Amanda is a longtime reader and lurker on BCC (and has been our guest in the past). She received a BA in French from Yale University and now lives in a Paris suburb with her husband Didier and son James. She is currently working on a law degree while working in a law firm in Paris. We’re grateful for her perspective on this important book.
“Great news! Sister Burton and Sister Oscarson are coming to our Stake to give a training meeting, followed by a fireside. … Amanda, will you translate for Sister Burton and accompany her after the meeting to translate for the sisters wishing to speak with her?”
Members of different quorums of the 70 often visit my Stake, but a visit from two auxiliary presidents in a relatively intimate setting is much rarer. Training meetings directed to Relief Society or Young Women leaders attracted men and women from all auxiliaries and the fireside that followed was standing room only on all three floors of the Stake Center. A few sisters I spoke to said they were more excited about this visit than a visit from any other General Authority.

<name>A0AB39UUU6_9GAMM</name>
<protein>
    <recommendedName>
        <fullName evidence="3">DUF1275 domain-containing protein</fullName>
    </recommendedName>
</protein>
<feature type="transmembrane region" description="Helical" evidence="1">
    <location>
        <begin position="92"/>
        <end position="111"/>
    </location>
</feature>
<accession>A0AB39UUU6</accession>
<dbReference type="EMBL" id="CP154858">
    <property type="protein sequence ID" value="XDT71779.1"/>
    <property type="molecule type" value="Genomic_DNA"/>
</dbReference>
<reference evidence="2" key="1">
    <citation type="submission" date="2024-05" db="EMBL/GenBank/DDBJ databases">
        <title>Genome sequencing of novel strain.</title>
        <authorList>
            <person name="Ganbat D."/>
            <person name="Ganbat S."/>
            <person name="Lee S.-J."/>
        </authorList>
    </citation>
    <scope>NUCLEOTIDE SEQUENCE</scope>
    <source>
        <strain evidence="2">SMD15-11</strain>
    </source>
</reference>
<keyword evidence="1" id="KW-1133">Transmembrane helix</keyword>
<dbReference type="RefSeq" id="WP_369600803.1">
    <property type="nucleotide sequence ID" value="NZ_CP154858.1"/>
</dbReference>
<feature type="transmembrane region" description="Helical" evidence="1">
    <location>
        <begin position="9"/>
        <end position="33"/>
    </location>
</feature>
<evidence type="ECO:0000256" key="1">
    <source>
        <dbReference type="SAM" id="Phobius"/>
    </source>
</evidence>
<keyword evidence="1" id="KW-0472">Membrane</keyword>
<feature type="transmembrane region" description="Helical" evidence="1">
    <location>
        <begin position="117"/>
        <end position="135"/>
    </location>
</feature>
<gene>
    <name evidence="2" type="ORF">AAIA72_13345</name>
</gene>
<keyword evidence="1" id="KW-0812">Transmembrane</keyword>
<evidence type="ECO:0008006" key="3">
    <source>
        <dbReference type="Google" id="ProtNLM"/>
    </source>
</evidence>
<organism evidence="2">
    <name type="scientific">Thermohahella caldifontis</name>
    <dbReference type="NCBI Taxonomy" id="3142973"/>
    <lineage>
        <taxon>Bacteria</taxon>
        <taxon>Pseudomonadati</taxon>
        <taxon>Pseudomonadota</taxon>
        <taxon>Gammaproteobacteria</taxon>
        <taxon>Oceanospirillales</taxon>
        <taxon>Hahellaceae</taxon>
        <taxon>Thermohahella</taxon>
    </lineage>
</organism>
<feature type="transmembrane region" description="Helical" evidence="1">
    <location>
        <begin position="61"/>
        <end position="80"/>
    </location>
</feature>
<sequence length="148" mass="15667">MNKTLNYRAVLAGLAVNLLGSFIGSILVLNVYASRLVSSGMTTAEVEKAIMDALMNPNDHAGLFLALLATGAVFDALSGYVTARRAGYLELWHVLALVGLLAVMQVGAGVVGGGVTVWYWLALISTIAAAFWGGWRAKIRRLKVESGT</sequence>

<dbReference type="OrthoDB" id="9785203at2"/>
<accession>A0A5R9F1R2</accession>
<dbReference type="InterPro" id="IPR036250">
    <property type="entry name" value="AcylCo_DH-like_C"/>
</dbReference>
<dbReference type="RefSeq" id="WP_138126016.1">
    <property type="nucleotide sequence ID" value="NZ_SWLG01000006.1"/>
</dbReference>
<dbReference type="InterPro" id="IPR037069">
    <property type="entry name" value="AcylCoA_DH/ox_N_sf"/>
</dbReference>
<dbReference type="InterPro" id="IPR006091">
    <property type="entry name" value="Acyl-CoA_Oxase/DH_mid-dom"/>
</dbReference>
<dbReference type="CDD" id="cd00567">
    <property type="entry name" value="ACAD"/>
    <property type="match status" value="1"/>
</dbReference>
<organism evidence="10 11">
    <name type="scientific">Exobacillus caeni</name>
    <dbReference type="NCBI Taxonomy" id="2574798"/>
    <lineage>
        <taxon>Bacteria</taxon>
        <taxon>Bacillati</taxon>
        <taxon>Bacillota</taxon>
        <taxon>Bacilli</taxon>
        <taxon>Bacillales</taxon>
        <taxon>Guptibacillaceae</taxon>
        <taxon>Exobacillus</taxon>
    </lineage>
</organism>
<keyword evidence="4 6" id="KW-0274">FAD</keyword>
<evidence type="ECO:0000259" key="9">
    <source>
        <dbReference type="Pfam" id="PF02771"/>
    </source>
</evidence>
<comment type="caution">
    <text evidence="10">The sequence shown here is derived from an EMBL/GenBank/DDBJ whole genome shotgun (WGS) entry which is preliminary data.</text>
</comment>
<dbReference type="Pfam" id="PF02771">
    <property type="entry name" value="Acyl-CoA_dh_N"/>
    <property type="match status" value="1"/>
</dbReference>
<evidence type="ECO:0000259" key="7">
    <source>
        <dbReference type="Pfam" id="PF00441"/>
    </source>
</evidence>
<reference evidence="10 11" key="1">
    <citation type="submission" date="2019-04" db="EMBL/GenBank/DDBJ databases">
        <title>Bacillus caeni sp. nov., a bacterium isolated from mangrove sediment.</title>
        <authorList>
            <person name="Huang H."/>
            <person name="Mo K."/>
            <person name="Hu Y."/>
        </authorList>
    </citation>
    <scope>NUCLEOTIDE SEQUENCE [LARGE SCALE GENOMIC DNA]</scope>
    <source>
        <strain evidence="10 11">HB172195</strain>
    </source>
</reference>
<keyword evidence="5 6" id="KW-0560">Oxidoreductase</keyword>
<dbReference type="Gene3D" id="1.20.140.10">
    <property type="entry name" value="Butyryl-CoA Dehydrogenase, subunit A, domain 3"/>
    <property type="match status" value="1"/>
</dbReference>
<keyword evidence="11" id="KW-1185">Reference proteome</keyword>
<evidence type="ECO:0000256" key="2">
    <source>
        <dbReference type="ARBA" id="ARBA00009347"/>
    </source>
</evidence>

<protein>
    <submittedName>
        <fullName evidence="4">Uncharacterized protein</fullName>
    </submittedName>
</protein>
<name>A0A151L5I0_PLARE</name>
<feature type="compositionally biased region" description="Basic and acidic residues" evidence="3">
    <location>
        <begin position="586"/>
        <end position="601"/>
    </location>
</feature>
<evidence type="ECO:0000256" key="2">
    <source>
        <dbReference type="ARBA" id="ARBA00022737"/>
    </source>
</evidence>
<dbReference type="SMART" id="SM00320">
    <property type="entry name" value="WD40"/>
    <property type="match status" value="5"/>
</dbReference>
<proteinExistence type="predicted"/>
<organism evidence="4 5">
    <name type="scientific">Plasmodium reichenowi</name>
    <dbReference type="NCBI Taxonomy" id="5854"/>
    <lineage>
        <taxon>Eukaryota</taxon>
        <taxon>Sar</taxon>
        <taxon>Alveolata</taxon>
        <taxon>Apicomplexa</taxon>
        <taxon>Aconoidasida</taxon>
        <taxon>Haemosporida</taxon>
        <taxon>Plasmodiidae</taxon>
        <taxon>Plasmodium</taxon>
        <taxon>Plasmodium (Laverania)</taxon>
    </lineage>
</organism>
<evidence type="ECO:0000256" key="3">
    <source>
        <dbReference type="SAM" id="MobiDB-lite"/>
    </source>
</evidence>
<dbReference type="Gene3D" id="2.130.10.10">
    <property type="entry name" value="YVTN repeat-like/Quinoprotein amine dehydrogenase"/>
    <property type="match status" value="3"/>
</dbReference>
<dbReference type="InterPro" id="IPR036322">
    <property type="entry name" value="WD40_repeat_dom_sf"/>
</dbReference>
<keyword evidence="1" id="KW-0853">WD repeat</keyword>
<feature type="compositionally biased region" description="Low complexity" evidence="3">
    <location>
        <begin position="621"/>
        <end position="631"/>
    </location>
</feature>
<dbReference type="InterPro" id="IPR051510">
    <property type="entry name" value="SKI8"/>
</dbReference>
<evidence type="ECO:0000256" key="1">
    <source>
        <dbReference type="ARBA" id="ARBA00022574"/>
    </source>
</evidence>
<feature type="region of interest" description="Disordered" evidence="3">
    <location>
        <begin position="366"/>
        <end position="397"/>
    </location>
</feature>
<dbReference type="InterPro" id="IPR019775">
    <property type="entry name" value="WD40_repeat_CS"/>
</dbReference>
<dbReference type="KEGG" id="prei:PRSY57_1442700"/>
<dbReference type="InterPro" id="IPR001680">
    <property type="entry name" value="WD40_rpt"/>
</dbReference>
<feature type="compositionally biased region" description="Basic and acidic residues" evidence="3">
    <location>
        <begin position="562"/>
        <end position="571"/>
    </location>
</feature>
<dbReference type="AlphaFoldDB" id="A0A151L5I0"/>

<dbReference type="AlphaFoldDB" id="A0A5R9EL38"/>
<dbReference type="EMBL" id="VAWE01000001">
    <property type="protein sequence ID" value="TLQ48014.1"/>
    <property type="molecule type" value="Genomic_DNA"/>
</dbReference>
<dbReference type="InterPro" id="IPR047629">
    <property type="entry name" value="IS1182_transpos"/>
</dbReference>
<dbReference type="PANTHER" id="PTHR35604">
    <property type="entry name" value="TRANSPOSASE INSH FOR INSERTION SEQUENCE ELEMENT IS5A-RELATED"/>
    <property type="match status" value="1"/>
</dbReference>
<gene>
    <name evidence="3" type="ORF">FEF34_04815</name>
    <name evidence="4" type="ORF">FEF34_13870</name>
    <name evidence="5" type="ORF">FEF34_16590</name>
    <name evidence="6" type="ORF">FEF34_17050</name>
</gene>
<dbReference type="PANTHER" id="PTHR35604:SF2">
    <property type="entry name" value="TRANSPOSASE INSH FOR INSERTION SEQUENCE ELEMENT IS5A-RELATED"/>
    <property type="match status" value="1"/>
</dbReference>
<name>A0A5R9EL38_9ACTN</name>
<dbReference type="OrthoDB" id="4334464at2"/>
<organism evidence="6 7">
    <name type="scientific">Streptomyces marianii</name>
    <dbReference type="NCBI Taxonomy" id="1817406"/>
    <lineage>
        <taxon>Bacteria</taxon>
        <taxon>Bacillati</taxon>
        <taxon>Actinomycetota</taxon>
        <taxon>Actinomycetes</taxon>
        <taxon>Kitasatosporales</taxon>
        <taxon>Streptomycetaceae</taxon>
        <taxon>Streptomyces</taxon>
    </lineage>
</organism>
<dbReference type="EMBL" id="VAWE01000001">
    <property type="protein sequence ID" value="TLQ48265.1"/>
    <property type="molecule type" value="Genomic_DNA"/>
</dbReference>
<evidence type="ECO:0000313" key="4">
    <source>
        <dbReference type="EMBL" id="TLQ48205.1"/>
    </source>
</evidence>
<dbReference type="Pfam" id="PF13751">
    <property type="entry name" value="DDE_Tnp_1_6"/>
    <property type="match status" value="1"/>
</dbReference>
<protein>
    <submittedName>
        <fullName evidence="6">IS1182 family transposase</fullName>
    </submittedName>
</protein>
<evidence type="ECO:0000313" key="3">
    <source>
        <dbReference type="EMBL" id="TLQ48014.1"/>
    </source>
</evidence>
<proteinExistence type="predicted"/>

I live in France, where members of the Church are not only a tiny minority of the population, but also a minority in the Church. As someone who has followed and participated in the Mormon Feminist movement for years, it would be easy to attribute the excitement felt by my sisters to the developments made over the last few years or to doctrinal questions about women. Personally, I tried to reduce my list of questions to one or two that I could slip in after the meetings. To top it all off, we woke up that morning to the new essays on lds.org about women and the Priesthood and Heavenly Mother.
However, few resources outside of official manuals are translated into French, and the essays on lds.org aren’t among them. I had expected celebration or questions on the new information provided in the essays but didn’t hear a word. When I asked a fellow Stake Relief Society counselor, she said that she didn’t know they had been published.
It was at that moment that I really felt the importance of a book like Mormon Feminism: Essential Writings.